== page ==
# Analyzing Homicide Rates Across New York State Cities: A Population-Based Study

September 22, 2023
Dorothy Harris
🇺🇸 United States
Statistics
Dorothy Harris, a distinguished Statistics Assignment expert, holds a PhD in Statistics from Illinois State University. With her robust academic background, she boasts unparalleled skills and extensive experience in solving complex statistical problems.
Key Topics
• Assignment: Analyzing Homicide Rates in New York State Cities
• Problem Description:
• Solution
• Report:
• Discussion:
Tip of the day
News

In our comprehensive study, we meticulously investigate the distribution of homicide rates per 100,000 residents. Through quartile-based population grouping, we reveal intriguing patterns in cities of varying sizes. Our analysis, which includes detailed tables for each group, provides valuable insights into how homicide rates fluctuate in correlation with population. This study offers a profound understanding of the dynamics of crime in diverse urban settings, shedding light on the challenges and opportunities for crime prevention.

## Problem Description:

In this statistics analysis assignment, we delve into the distribution of homicide rates per 100,000 inhabitants across various cities in New York State. Our objective is to explore how these rates are distributed across different population groups and analyze the statistical characteristics of each group.

## Report:

Table 1: Quartiles of the Population of New York State Cities

To initiate our analysis, we first divided the dataset into four population groups using quartiles. The quartiles for the population of New York State cities are as follows:

 Quartiles Population Q1 2,765 Q2 6,595 Q3 17,470

This table shows that:

• 25% of the cities have populations less than or equal to 2,765 people.
• 50% of the cities have populations less than or equal to 6,595 people.
• 75% of the cities have populations less than or equal to 17,470 people.

Table 2: Distribution of Groups

We then categorized the cities into four groups based on these quartiles:

 Group Population 1 <=2,765 2 2,766 to 6,595 3 6,596 to 17,470 4 >=17,471

Now, let's analyze the homicide rates for each group:

Descriptive Statistics of Rate of Murder per 100k for Group 1

Group 1: Cities with Population <= 2,765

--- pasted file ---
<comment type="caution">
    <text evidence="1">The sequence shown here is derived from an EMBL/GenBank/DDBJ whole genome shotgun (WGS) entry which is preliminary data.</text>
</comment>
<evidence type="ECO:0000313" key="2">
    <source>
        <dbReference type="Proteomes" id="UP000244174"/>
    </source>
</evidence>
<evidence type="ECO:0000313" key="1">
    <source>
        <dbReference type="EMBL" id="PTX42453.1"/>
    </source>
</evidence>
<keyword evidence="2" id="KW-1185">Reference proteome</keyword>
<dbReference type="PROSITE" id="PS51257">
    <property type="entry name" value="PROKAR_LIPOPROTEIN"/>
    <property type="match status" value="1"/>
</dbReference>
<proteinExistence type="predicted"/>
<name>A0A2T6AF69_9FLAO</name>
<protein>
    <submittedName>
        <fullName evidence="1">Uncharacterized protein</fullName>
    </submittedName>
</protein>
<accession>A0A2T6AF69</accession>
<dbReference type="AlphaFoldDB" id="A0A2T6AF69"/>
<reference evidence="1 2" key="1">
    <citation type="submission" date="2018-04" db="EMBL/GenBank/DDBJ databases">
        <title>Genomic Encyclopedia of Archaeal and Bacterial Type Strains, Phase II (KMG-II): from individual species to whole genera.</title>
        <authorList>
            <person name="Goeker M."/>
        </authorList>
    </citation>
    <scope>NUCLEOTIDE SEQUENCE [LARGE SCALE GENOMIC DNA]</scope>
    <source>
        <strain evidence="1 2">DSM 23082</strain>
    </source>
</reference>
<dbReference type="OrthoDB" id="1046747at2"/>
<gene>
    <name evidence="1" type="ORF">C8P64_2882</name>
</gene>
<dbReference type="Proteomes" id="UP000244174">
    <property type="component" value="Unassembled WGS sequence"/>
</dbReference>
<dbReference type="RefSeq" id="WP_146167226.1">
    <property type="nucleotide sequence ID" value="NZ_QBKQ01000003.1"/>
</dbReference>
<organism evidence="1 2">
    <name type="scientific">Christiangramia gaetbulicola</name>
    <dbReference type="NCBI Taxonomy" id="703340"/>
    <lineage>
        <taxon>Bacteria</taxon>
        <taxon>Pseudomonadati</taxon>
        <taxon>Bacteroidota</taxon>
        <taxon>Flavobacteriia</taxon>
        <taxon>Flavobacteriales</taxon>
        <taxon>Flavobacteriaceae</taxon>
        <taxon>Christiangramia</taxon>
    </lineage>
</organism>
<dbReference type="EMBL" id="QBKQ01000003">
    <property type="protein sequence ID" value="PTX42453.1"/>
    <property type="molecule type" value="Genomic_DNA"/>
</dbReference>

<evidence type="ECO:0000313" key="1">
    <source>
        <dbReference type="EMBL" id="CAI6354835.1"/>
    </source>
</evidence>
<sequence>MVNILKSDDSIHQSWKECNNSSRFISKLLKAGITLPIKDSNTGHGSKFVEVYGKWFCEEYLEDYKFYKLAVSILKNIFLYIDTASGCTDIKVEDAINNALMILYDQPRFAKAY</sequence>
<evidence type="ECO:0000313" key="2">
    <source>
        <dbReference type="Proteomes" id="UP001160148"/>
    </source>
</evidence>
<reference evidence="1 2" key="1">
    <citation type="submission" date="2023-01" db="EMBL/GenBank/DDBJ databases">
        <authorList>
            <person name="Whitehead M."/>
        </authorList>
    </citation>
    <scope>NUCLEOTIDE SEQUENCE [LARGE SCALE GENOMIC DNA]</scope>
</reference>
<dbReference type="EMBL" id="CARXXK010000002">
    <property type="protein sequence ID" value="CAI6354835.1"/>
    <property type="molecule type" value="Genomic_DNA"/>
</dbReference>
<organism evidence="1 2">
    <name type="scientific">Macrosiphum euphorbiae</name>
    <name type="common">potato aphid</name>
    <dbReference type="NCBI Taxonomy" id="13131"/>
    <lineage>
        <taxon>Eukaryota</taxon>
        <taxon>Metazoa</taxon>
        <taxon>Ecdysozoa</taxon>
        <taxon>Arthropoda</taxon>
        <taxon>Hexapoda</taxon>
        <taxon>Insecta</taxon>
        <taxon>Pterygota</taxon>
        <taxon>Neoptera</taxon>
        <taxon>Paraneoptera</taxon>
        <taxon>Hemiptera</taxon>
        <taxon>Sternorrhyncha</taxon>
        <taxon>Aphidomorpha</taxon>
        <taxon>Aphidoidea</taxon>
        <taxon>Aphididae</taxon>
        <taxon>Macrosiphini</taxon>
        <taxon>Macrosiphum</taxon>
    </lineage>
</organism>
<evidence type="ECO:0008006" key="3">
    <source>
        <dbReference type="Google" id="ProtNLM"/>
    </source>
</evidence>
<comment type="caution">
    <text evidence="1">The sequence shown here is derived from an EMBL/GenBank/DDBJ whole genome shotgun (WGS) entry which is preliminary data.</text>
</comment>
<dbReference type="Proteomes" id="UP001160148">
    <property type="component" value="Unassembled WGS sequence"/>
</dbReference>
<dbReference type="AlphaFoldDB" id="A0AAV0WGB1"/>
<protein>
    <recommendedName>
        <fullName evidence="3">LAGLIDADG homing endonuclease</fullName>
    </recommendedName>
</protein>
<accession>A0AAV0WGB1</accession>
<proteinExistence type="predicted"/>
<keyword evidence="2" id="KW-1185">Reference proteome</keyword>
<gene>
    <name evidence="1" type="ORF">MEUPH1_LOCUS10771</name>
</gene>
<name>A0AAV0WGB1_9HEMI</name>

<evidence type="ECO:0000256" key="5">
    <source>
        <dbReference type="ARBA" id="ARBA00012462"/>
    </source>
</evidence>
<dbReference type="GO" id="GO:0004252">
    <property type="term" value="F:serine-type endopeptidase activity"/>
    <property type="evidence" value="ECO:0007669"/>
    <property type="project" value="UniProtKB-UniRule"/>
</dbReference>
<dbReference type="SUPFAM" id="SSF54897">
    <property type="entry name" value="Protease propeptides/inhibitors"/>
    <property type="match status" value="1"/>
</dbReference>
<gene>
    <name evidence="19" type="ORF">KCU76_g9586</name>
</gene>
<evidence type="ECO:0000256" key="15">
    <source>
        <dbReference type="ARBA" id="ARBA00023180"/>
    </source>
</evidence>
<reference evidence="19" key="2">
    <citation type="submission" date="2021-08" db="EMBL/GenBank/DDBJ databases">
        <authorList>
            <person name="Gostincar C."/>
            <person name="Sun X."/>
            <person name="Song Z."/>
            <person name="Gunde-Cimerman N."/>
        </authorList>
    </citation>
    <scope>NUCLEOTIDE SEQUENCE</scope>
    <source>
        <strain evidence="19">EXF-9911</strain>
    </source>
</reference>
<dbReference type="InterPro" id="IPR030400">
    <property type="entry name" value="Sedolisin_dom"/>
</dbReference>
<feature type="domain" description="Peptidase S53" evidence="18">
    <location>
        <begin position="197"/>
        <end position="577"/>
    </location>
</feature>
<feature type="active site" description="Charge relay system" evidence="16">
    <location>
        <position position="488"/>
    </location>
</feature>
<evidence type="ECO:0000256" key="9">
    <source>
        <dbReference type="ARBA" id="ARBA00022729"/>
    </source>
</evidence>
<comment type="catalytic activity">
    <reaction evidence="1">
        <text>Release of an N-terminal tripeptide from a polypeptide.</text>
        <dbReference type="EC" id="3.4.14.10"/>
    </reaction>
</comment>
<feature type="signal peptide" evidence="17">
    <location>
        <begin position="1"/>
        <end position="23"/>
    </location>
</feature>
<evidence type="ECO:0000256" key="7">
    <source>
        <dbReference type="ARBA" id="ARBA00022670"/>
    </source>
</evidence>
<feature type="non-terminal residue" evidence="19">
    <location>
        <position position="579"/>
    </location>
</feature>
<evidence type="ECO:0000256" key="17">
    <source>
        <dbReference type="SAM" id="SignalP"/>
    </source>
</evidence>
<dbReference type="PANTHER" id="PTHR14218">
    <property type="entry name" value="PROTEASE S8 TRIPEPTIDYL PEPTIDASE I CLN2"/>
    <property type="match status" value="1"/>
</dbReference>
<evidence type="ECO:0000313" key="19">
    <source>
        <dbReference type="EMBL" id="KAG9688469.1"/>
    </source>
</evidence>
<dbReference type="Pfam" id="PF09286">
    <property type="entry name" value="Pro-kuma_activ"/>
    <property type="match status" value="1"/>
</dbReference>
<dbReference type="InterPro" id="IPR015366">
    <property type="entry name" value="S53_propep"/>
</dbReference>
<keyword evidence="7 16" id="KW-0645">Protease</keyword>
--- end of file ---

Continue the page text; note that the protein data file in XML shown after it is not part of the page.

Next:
• The mean rate of murder per 100,000 is 0.
• The standard error is 0.
• The median, mode, and standard deviation are also 0.
• There is no variance, kurtosis, or skewness, indicating that the rates are constant.

Descriptive Statistics of Rate of Murder per 100k for Group 2

Group 2: Cities with Population 2,766 to 6,595

• The mean rate of murder per 100,000 is 0.68.
• The standard error is 0.39.
• The median is 0.00, indicating that 50% of the cities have a rate of 0.00.
• The most frequent rate is 0.00.
• The standard deviation is 3.85, suggesting some variation.
• The skewness coefficient is 5.69, indicating a right-skewed distribution.

Descriptive Statistics of Rate of Murder per 100k for Group 3

Group 3: Cities with Population 6,596 to 17,470

• The mean rate of murder per 100,000 is 1.11.
• The standard error is 0.33.
• The median is 0.00, indicating that 50% of the cities have a rate of 0.00.
• The most frequent rate is 0.00.
• The standard deviation is 3.22, suggesting some variation.
• The skewness coefficient is 2.88, indicating a right-skewed distribution.

Descriptive Statistics of Rate of Murder per 100k for Group 4

Group 4: Cities with Population >= 17,471

• The mean rate of murder per 100,000 is 2.59.
• The standard error is 0.46.
• The median is 0.00, indicating that 50% of the cities have a rate of 0.00.
• The most frequent rate is 0.00.
• The standard deviation is 4.47, suggesting some variation.
• The skewness coefficient is 2.58, indicating a right-skewed distribution.

## Discussion:

For Group 1, the homicide rate per 100,000 is a constant value of zero, leading to zero dispersion measures. Skewness and kurtosis coefficients are undefined due to the constant values.

In Group 2, most cities have a murder rate of zero, with only three cities showing rates different from zero, ranging from 18.09 to 26.44.

In Group 3, eleven cities have non-zero rates, ranging from 6.32 to 15.00.

In Group 4, forty cities have non-zero rates, ranging from 1.29 to 24.19.

This analysis provides insights into how homicide rates vary across different population groups within New York State cities, showing distinct patterns and variations in the data.

## Related Sample

Explore our comprehensive sample section tailored for Statistics assignments, providing an array of illustrative examples on various topics. Dive into practical demonstrations, elucidating concepts from probability theory to regression analysis, enriching your understanding and refining your skills. Delve into our extensive collection, offering clarity and guidance for tackling statistical challenges with confidence. Elevate your comprehension through diverse samples meticulously curated to facilitate your learning journey.